GRA'TIAN, the collector of the well-known body of canon law which is commonly cited under the title of decretum gratiani. It is singular, however, that although few authorities have been so frequently cited, or have obtained so wide and permanent acceptance as this celebrated collection, hardly anything is known of the collector's own personal history. The sum of our knowledge regarding him is, that he was a native of Chiusa in Tuscany, and that lie became, in later life, a Benedictine monk of the monastery of St. Felix in Bologna. The date commonly assigned to Gratian's collection is 1141 or 1151; its title, however, decretum, or eoncordia discordantita ft canon, is believed to be of later origin. How far the collection is the work of Gratian himself, or how far he was indebted for his materials, and even for their arrangement, to the labors of earlier collectors, it is difficult to determine. The work consists not only of the decrees of councils and popes down to Innocent II. (including the spurious IsinoinAN DECUE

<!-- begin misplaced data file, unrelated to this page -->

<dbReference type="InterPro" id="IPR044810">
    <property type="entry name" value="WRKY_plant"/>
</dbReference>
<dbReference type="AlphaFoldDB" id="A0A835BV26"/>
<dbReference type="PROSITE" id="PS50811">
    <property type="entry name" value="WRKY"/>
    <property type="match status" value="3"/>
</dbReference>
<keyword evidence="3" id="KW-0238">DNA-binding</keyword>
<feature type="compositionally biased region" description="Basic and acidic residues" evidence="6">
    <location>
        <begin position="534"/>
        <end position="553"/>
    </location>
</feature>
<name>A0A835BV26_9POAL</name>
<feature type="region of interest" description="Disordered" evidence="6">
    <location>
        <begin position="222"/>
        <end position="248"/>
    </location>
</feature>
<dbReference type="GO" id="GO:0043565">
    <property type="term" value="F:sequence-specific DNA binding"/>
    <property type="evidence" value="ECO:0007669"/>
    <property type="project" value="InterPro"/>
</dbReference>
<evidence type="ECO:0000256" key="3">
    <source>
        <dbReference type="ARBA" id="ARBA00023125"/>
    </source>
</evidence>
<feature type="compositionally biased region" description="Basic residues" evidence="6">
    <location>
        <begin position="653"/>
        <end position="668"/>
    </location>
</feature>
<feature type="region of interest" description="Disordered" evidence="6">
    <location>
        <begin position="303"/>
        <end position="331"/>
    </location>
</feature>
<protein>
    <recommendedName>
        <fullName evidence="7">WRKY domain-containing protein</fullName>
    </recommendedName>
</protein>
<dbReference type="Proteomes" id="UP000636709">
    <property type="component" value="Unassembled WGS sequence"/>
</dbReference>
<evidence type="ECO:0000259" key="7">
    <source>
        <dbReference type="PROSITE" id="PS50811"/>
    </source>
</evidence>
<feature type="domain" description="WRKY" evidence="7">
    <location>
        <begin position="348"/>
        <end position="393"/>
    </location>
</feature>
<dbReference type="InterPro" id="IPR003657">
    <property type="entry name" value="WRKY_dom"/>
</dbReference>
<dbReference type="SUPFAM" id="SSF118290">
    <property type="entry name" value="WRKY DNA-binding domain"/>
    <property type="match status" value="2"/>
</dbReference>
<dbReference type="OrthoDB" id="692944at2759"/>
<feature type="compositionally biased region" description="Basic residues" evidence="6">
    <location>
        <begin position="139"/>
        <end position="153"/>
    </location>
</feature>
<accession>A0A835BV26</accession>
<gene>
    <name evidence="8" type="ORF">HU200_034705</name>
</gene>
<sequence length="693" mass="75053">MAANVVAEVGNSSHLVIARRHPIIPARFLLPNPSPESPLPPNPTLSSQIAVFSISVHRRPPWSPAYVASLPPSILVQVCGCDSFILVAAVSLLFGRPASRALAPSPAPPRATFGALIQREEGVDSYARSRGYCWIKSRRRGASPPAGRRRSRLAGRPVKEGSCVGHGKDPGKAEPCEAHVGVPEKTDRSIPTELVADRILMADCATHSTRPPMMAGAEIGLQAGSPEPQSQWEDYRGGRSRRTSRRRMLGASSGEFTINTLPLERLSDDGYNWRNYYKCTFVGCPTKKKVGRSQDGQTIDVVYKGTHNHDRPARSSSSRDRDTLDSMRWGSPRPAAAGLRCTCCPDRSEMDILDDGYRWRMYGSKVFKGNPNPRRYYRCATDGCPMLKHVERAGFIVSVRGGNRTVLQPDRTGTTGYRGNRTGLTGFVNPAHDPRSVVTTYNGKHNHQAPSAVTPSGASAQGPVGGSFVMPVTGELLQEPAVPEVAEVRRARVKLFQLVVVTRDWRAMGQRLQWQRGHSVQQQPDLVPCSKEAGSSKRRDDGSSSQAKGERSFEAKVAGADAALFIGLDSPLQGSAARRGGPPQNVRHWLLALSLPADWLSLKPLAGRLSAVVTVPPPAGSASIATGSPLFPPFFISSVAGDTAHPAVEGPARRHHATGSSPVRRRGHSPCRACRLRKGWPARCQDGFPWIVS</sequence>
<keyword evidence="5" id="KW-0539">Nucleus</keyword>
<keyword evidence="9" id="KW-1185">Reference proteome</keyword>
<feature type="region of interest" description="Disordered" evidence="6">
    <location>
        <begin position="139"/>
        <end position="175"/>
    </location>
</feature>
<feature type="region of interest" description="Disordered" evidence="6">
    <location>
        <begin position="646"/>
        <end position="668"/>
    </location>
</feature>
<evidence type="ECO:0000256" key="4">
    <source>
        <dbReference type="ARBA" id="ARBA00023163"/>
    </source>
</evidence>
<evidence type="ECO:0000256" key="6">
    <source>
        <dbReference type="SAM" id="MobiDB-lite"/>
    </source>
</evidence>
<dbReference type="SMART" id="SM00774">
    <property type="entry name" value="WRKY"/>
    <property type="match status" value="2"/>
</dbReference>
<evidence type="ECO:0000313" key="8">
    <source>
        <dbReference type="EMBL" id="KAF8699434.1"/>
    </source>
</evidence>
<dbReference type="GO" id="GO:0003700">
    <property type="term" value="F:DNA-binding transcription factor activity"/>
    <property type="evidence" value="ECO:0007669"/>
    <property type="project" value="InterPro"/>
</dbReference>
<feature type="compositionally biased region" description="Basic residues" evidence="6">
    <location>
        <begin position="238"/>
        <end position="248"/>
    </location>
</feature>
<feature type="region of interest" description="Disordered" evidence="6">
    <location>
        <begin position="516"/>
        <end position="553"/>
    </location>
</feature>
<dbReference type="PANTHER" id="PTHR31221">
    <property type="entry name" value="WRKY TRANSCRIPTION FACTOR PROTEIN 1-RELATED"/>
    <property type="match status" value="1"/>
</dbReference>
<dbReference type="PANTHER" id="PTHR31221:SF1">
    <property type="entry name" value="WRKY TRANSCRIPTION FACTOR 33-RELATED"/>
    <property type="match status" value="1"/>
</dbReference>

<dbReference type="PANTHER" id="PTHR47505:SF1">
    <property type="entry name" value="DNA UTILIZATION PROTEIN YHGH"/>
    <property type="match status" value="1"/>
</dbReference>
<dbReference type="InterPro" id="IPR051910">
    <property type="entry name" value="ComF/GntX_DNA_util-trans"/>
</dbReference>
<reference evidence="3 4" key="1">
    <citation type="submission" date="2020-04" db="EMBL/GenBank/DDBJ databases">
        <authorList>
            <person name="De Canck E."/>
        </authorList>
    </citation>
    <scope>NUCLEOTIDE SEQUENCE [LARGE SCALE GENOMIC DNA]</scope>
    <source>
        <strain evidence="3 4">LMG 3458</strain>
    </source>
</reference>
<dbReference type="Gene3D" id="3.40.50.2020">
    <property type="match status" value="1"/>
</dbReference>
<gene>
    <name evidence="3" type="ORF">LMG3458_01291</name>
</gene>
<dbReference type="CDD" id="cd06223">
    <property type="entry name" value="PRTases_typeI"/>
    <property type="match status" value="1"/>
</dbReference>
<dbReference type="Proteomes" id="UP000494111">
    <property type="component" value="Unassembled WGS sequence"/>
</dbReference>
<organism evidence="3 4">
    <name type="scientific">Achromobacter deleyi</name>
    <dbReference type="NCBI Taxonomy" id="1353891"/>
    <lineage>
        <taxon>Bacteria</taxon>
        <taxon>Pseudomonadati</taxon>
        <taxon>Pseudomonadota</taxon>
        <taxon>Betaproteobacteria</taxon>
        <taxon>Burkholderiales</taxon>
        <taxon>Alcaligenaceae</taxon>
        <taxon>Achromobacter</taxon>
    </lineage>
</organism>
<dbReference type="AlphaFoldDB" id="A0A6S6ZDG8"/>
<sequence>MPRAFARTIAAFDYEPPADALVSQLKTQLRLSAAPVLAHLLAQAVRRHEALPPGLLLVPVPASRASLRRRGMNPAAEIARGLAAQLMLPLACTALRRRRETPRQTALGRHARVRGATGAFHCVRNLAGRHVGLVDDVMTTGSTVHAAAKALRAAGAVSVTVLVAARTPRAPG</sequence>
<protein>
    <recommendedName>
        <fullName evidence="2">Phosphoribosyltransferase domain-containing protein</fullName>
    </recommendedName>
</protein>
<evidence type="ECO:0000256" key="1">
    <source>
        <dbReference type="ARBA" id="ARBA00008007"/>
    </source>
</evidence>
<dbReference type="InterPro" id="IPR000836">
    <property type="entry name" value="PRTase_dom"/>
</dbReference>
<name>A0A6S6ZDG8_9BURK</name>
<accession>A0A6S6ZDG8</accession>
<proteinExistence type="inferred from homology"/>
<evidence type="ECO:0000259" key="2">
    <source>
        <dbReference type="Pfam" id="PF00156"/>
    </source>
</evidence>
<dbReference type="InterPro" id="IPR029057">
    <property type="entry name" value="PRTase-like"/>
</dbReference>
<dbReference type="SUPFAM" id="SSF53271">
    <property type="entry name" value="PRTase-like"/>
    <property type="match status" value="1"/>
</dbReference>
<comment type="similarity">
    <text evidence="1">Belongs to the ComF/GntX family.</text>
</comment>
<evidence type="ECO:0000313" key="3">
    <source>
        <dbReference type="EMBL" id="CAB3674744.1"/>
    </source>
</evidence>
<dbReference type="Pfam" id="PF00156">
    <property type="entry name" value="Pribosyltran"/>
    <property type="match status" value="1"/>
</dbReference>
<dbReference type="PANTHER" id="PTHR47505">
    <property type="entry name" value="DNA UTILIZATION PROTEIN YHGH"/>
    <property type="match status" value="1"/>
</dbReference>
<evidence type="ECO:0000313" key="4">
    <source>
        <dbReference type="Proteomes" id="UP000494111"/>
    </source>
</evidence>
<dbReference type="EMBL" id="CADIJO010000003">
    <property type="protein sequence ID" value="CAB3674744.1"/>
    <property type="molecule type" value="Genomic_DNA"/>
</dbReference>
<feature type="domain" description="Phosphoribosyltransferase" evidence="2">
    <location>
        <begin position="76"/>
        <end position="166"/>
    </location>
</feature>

TALS, q.v.), but also of passages from the Scripture, from the fathers, and even front the Roman law. It is divided into three parts. The first regards the hierarchical con stitution of the church, and chiefly relates to doctrinal and moral subjects. It is divided Into " distinctions." The second treats of external jurisdiction, under the head of " causes" and " questions." The third regards the inner life of the church—the liturgy and the sacraments. From what has been already said regarding his adoption of the Isidorian decretals, it will be inferred that in point of criticism Gratian's authority is of little value, and, in general, it may be added that no authority is given to any document beyond what it intrinsically possesses, from the fact of its being pldced in Gratian's collection. For the other collectors of the canon law, see CANON LAW. The date of Gratian's death is unknown.